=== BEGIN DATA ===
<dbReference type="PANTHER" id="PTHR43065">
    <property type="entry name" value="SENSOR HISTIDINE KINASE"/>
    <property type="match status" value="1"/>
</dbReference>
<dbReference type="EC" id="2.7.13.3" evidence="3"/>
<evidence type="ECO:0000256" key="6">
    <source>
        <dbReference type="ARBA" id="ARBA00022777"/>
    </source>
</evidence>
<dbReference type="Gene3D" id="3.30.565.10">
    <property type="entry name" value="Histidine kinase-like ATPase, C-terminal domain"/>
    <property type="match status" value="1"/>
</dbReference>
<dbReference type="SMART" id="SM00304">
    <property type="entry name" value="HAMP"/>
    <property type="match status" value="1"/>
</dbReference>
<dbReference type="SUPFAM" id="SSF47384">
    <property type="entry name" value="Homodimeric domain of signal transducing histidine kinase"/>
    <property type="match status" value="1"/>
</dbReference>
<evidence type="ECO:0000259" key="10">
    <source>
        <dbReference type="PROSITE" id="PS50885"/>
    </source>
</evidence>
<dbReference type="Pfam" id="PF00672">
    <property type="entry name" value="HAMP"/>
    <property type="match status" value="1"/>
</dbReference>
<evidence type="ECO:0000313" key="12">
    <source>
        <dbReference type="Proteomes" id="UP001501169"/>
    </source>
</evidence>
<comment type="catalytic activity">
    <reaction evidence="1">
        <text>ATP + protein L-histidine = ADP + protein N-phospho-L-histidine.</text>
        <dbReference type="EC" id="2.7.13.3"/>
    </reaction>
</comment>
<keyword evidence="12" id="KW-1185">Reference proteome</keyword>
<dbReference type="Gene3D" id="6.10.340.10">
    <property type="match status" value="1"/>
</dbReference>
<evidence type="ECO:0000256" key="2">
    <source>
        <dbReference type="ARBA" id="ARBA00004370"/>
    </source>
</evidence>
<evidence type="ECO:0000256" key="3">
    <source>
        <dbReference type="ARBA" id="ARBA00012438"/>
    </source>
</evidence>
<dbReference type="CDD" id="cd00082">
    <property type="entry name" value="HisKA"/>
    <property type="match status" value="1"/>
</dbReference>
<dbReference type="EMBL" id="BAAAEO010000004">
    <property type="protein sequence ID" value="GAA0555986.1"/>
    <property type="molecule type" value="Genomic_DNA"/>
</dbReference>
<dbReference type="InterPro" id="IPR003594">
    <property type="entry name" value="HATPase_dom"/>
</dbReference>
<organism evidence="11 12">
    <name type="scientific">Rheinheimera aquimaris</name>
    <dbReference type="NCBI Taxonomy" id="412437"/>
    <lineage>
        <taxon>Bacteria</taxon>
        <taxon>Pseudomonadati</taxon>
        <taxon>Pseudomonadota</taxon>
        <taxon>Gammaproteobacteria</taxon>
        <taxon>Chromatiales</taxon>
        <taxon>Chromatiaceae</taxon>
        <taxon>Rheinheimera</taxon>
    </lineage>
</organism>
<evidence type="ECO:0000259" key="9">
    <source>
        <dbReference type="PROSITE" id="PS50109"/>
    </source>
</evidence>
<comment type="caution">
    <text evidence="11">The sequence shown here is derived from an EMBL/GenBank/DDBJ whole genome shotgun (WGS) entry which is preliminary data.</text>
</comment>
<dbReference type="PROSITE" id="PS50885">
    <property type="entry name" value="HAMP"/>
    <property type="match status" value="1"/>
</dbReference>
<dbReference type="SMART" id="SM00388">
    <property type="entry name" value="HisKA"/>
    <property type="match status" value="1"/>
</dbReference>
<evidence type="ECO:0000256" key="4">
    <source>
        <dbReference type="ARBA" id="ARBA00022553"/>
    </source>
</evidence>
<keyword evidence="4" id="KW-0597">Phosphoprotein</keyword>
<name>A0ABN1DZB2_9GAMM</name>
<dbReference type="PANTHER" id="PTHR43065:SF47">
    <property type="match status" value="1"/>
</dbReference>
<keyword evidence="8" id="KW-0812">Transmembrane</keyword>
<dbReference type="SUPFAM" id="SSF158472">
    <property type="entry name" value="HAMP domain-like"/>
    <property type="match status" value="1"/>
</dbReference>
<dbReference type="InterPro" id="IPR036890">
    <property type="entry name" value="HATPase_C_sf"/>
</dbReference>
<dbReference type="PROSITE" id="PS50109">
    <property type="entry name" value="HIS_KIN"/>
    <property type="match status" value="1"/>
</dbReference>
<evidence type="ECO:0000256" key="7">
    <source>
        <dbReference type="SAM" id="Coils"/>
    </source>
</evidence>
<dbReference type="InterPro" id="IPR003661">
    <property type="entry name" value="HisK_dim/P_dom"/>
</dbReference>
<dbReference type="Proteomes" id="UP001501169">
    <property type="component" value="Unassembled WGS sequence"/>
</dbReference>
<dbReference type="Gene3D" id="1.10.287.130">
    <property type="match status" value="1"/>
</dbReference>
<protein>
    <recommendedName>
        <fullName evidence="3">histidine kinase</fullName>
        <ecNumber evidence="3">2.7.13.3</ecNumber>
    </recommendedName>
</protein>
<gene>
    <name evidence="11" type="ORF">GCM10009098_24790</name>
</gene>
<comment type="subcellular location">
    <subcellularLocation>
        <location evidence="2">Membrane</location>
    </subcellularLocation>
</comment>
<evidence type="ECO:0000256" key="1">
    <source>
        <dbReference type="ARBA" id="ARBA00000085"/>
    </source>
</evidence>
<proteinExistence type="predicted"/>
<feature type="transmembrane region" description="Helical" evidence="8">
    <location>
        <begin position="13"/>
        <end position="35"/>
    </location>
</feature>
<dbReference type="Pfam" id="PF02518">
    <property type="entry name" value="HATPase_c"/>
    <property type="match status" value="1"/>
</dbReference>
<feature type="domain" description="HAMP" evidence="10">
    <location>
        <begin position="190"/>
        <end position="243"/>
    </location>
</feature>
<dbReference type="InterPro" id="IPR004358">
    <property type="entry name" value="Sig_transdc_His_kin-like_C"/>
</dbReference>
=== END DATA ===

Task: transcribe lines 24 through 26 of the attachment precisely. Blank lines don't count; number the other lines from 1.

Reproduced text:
    <source>
        <dbReference type="PROSITE" id="PS50885"/>
    </source>